Genetic resistance of pigs to neonatal enteritis caused by E. coli

RA Gibbons, R Sellwood
1978 Genetics Selection Evolution  
some reason had been excluded from the testing. After this merging exactly io 00o individuals remained. The disease records and certain production traits have been analysed statistically, whereby the health registrations were regarded as all-or-none traits (o = healthy, I = sick), i.e. the degree of affection is disregarded. The results from these analyses shows that Landvace pigs seems to have far fewer lung lesions than Yovkshive, whereas the relation for AR is with weak significance the
more » ... gnificance the reverse. The sex differences indicate that castrates are somewhat more susceptible to the infectious diseases than gilts are. The heritability estimates for the diseases, considered as all-or-none traits lie between 0 . 12 and o.r4. The phenotypic correlations between lung-and snout lesions and production traits show that generally speaking a disease pig grows more slowly, is leaner, has a smaller M. Longissimus dorsi area and has rather more meat in the side, compared with healty animals. The strains of E. coli which are usually associated with neonatal diarrhoea in the piglet possess the K88 antigen. This antigen is a virulence determinant and it functions as such by adhering the organisms to the intestine of the piglet. In some pigs the gut cell receptor for K88 is absent, K88 positive organisms do not attach themselves to the intestinal wall of these pigs which animals are therefore almost wholly resistant to the disease. Resistance is inherited as a simple autosomal recessive designated s; the dominant allele S conferring adhesiveness and disease susceptibility on the animal. In spite of the advantage conferred upon the homozygous recessive ss neonate, allele S seems common, indeed predominant. The probable reason for this paradox lies in the relative failure of ss sows to respond immunologically to the K88 positive E. coli in the gut. This causes heterozygous piglets out of homozygous recessive sows to be at a large disadvantage compared with all other piglets. Since s is the less common allele, selection against this heterozygote tends to eliminate it. Despite the prevalence of allele S, there is no disadvantage to s unless S is also present in the same breeding population; the ss animal should therefore be economically valuable. Mortality data of 3 Leghorn lines and their crosses from the years 1972 , 1973 and 1975 , totalling about 12 ooo female offsprings from more than 150 sires and 2 ooo dams were analysed. The hens were kept in the Institute for Small Animal Research at Celle under conditions of normal exposure to disease. The investigation leads to the following results: i) Most mortality traits were influenced by the line combinations as well as paternal-and maternal-line effects. 2 ) Even under conditions of normal exposure crossbreds had less mortality than purebreds. 3 ) For Marek Disease heritability estimated on a " liability " scale seems to be such that it is worthwhile to seek for a normally distributed alternative trait when selecting for livability.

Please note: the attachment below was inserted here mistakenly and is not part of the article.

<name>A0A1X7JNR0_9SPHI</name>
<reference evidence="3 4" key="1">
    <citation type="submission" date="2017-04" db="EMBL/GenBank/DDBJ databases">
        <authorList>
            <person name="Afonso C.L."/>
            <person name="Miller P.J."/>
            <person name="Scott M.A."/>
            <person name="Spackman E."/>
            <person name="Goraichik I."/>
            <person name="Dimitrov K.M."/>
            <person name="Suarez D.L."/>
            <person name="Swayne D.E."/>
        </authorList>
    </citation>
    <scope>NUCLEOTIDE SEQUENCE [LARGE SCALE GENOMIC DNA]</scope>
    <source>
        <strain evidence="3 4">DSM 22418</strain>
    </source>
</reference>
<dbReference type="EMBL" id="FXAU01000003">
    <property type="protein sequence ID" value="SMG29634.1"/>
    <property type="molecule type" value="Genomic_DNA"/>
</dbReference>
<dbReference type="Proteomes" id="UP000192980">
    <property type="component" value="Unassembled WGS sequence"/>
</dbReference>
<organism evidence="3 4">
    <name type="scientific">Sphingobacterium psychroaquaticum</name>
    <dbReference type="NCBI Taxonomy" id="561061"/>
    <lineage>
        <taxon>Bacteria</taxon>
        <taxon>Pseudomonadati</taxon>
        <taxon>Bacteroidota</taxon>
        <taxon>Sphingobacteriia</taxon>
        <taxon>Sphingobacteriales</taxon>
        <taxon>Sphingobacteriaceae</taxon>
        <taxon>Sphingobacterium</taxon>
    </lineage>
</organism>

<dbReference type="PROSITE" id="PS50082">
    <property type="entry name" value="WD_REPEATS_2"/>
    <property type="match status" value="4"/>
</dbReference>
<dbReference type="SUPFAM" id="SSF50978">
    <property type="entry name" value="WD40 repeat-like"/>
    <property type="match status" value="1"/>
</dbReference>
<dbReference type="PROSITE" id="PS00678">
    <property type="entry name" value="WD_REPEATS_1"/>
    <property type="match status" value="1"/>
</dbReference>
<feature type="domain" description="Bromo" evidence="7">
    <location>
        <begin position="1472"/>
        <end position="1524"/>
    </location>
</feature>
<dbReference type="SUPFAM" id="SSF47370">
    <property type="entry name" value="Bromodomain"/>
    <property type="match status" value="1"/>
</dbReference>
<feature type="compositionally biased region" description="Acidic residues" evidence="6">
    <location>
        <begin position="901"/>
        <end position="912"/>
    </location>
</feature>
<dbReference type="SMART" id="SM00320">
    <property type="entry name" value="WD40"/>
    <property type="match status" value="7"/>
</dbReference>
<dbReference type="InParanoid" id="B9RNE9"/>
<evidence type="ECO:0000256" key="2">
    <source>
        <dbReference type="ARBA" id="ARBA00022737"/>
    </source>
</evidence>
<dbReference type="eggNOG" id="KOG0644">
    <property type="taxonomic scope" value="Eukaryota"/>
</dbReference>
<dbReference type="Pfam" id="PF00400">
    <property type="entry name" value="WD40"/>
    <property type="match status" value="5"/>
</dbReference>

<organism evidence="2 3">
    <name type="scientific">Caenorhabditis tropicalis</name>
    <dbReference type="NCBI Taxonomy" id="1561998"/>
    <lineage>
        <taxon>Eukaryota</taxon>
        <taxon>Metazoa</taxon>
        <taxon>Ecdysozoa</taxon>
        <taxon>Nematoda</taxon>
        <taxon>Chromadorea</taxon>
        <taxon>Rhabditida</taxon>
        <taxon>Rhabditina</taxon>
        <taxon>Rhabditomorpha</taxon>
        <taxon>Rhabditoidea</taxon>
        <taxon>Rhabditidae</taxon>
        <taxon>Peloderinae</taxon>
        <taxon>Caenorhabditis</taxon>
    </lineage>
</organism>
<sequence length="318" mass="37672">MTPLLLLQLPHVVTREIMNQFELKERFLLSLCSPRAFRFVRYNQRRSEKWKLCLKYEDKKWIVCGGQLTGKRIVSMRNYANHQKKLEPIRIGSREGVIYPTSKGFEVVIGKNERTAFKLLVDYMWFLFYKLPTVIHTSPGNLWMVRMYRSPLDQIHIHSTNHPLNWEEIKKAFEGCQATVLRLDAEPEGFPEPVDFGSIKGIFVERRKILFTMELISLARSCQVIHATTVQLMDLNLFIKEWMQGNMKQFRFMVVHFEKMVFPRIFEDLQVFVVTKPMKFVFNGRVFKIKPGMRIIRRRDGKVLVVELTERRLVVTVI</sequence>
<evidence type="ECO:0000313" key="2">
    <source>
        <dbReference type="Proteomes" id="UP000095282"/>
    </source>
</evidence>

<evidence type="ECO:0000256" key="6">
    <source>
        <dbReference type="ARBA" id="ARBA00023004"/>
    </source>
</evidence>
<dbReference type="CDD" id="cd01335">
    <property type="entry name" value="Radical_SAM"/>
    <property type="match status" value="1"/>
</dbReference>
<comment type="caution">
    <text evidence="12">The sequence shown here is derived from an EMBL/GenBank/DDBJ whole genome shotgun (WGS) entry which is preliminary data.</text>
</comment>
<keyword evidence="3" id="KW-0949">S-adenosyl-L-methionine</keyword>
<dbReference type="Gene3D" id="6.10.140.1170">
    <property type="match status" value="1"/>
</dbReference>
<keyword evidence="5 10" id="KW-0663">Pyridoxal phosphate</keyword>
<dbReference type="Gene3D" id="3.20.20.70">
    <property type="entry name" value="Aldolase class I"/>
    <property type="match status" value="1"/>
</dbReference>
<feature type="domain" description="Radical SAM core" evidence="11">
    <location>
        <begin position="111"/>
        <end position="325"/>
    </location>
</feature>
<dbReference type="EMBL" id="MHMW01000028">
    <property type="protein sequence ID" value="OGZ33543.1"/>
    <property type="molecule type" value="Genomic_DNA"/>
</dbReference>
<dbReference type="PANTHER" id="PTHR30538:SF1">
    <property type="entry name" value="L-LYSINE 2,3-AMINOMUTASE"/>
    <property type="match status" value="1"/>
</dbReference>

doi:10.1186/1297-9686-10-4-588a fatcat:poa5gcfx3vfmzlakx6c23p3a6i